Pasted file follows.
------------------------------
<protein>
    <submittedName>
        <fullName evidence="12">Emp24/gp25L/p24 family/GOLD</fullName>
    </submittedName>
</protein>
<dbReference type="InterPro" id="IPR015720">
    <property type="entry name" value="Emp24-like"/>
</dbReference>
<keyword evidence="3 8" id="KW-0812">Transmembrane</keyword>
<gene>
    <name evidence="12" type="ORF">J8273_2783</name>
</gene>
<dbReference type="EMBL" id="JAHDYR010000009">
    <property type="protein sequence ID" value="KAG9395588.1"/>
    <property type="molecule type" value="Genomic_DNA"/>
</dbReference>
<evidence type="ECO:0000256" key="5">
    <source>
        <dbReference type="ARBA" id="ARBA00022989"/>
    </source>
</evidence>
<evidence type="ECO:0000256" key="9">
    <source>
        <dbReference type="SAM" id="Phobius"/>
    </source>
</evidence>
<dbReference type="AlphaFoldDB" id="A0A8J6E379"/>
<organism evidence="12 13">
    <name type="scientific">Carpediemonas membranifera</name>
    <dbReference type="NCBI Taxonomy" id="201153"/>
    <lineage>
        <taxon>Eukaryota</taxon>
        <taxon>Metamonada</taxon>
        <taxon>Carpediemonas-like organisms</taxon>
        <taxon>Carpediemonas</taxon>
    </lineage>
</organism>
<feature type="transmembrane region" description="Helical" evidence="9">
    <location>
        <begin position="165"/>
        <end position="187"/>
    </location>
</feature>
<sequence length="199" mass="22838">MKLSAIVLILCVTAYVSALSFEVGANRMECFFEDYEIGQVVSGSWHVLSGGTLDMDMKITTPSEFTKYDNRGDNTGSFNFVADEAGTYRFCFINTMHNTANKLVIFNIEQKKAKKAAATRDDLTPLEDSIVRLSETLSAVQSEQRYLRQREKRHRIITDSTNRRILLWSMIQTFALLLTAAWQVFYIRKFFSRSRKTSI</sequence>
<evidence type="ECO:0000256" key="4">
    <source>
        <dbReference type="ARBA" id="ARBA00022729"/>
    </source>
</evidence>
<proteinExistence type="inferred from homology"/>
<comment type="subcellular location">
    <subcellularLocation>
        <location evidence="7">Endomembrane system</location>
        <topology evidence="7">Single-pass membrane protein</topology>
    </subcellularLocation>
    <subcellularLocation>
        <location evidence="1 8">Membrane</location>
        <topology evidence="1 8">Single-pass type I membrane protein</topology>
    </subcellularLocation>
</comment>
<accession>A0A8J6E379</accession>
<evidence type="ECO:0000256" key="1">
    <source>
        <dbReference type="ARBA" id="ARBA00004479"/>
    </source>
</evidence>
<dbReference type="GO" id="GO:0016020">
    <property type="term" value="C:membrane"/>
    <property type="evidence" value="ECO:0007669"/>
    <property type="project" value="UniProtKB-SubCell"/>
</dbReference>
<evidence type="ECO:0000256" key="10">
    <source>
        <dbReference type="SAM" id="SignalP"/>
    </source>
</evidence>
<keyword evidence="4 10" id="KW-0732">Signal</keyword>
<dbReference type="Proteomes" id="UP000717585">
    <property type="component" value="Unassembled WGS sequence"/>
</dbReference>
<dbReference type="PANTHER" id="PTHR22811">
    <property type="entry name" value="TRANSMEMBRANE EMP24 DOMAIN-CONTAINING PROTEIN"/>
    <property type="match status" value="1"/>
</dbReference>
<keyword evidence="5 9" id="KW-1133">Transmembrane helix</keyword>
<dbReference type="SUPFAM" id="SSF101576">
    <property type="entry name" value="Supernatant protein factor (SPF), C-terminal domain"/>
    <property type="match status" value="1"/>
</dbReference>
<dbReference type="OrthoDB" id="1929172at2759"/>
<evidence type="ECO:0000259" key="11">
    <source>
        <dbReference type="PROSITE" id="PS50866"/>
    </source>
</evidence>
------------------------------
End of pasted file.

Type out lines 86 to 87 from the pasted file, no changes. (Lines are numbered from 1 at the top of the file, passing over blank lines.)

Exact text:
<dbReference type="SUPFAM" id="SSF101576">
    <property type="entry name" value="Supernatant protein factor (SPF), C-terminal domain"/>